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A few years ago, I started celebrating with a special practice to close the Winter Solstice season: Nollaig na mBan (Women’s Little Christmas in Irish, roughly pronounced null-ig nuh mahn), traditionally observed on the 12th Day of Christmas, January 6th, or on the closest weekend to that date. This celebration is just a few weeks away, so it’s a good time to start organizing your Nollaig na mBan gathering!

Join your family, friends and SiStars in celebrating YOUR HerStories on Nollaig na mBan (Women’s Little Christmas in Irish, roughly pronounced null-ig nuh mahn) on the traditional day of January 6th.

For those of you not familiar with this celebration, it is an old Celtic Christian tradition and is still celebrated in Ireland, the Isle of Man and in some parts of England and Scotland, and possibly in other countries.

Many start their 12 Days of Solstice (or Christmas) with celebrations on “Mother’s Night” (Solstice Eve or Christmas Eve). Women’s Little Christmas is celebrated on the the last day of Christmas, January 6th. I love the symmetry of honouring women on First Night and Twelfth Night!

On the Twelfth Day of Christmas —January 6th, which is also the Christian holiday of Epiphany — women of all ages would get together and celebrate, and the men would stay at home. It became a perfect time for women to celebrate together, to share stories, bond, and dream. It wasn’t exactly a Red Tent, but close to it! These days, the celebrations are most often at one’s local pub, and that’s fine by me!

This holiday is now being reclaimed (and secularized) as a celebration of women, our Divine Feminine and of our herstories, rather than a “day off” for women during the Christmas or Solstice season.

On Nollaig na mBan, let us celebrate the women we are, the women we know, the women who inspire us, the women of our blood (family) and bone (ancestors) and spirit (deities, icons, goddesses), and the women of our future (our daughters, nieces, descendants and those whom we may inspire).

My invitation to you

Create your Nollaig na mBan / Women’s Little Christmas gathering on the traditional date of January 6th, or on the 12th Night weekend, and feel free to call it whatever you want! Women’s Herstory Day? Divine Feminine Day?  Create your own event, your own new tradition!

Honour the Divine Feminine in your life. Spend some time with family, friends, acquaintances. Give them a call, visit, have a laugh, cook a meal together, craft together, share a story, light a candle, celebrate being aligned with the Divine Feminine. Celebrate the part of you that is a woman / womxn.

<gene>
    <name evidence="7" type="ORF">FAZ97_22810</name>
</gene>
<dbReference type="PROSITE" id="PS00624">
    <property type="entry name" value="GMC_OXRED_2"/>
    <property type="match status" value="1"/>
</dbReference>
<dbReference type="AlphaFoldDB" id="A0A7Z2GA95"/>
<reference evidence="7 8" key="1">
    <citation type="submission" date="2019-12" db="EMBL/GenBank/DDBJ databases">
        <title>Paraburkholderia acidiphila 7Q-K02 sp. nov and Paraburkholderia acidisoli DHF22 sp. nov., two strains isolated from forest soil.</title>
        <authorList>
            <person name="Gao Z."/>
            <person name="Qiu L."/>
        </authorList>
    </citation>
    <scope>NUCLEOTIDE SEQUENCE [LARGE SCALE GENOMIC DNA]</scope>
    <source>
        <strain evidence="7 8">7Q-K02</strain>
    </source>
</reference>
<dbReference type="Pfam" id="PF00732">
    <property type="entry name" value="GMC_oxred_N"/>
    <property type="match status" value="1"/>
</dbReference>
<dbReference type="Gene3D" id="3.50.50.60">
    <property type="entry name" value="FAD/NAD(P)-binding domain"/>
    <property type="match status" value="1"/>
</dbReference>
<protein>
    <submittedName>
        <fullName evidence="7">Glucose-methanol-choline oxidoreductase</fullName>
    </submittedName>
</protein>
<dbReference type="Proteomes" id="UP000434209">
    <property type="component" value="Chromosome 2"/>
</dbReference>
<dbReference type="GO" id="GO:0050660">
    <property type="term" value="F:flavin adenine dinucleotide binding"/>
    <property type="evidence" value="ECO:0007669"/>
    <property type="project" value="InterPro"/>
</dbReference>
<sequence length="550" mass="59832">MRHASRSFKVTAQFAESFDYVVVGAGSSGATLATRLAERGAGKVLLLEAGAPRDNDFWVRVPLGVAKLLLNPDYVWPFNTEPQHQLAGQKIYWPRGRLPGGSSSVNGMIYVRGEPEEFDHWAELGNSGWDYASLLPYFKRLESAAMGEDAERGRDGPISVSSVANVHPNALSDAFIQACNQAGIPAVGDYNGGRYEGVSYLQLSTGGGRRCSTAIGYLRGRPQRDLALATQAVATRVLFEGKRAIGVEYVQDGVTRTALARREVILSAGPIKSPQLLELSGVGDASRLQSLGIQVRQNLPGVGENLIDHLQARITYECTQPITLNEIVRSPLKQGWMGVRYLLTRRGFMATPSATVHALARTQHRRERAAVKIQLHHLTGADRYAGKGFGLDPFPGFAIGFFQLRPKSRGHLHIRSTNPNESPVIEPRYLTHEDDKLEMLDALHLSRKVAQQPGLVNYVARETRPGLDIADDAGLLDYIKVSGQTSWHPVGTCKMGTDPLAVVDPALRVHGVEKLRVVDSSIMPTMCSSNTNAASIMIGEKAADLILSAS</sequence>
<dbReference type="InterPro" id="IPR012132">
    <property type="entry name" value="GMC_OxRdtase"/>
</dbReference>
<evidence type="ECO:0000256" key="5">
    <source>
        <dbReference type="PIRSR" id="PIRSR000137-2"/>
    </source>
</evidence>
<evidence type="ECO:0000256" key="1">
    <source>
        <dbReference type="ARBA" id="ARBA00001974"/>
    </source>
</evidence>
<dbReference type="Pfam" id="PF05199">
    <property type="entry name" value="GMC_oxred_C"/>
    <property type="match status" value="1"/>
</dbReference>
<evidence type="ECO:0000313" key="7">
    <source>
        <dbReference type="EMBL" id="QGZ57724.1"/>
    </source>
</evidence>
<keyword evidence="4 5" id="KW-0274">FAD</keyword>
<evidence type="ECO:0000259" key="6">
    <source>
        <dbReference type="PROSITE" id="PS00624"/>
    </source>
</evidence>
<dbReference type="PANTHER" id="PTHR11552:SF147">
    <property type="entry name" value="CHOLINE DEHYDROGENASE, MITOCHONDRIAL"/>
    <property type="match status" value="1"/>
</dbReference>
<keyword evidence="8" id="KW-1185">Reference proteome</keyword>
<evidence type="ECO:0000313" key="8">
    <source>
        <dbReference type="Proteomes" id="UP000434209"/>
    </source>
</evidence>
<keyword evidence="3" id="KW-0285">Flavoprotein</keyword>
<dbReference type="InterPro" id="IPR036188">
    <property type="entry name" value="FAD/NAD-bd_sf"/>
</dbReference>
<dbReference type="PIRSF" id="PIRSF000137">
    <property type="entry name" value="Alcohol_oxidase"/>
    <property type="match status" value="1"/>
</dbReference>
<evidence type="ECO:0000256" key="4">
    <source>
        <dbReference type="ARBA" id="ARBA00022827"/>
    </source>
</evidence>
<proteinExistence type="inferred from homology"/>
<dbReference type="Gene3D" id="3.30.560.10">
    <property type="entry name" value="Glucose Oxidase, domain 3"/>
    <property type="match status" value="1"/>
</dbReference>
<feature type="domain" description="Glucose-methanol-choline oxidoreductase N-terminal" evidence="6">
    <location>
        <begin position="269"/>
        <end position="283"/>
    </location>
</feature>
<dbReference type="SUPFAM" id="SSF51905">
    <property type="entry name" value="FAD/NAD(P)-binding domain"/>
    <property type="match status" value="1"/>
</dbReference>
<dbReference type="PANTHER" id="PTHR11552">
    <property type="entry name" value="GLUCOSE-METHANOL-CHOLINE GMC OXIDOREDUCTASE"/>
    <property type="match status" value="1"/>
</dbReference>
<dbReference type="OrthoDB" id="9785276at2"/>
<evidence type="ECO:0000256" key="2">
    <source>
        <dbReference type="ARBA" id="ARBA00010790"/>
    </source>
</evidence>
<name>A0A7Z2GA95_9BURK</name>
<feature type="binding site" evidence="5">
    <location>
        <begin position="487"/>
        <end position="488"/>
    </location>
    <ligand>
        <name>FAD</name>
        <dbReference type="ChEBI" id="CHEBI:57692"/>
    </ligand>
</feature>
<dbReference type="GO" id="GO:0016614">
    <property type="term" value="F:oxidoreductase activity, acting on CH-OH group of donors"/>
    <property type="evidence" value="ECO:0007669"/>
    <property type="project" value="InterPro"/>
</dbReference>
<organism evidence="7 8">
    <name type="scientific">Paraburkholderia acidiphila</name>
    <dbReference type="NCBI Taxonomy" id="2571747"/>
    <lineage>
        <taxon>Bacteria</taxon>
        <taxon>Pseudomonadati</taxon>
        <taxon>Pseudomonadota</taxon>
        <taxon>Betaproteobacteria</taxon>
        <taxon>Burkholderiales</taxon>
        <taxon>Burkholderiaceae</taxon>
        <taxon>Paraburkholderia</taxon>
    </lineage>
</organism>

Honour your Sheroes.

Honour your Heroines.

Honour the woman you are and the women you know.

Photo by Kelsey Chance on Unsplash

For your Soul Work

You may find that the women you celebrate on Nollaig na mBan become part of the lore and inspiration for your Women’s Wheel of Life archetypes that many of us worked with in my course “13 Moon, 13 Goddesses” (now archived).

Be sure to journal your inspirations and perhaps even consider with which archetype they are aligned or embody (a brief overview can be found here), and their core strengths:

  • the Innocence of the Maiden archetypes: the Daughter, Maiden and Blood Sister
  • the Nurturing of the Mother archetypes: the Lover, Mother and Midwife
  • the Power of the Matriarch archetypes: the Amazon, Matriarch and Priestess
  • the Wisdom of the Crone archetypes: the Sorceress, Crone and Dark Mother

These archetypes are within us, are part of our DNA, and we can access each of them whenever we need their qualities or inspiration, regardless of age or stage of life.

If I think back to my inspiration as a child, I know how much I loved reading stories about strong and amazing women — heroines, adventurers, explorers, leaders, scientists, goddesses and more — even young adult literature featuring independent clever girls (Nancy Drew anyone?).  So many archetypes there! Today, in real life, young women like Greta Thunberg and Malala Yousafzai have inspired so many of us.

Some of these tales were the stuff of myth and legend, while others were about real women. And for me, some of the most amazing stories were ones I heard at home… how the women who came before me lived their lives, and faced challenges that we can’t even imagine.

FYI, the herstory movement in Ireland is telling the lost stories of hundreds of Irish women from both history and today’s world, in performances, storytelling, illuminations and more. Check out the Herstory website for events and inspiration.

The Irish are known as the finest storytellers in the world but until now, we have only told half the story. The time has come to tell herstory.

— Melanie Lynch, Founder of Herstory
Photo of garment worker strikers in 1913 by Library of Congress on Unsplash

I invite you to both journal and share HerStories that influenced YOU, changed YOU, inspired YOU. These may be stories from your own life, from your ancestors, from family lore, from books you’ve read, from women you don’t know but have influenced you. It can be as simple as just a few names of women who inspired you, a picture of someone who mentored or guided you, or as detailed as you wish.

If you don’t know much of your family history, this would be a great time to connect with other family members and ask them to share their memories of the past.

And if you are not connected to your birth family, take some time to meditate and journey with your Ancestors (this is always a good thing to do!!!!). You are connected to them through the DNA that provided the blueprint for YOU, the wonderful being that came into this world. You may find some wonderful inspiration on the journey.

We stand on the shoulders of all women who came before us.

Women of the future stand on OUR shoulders.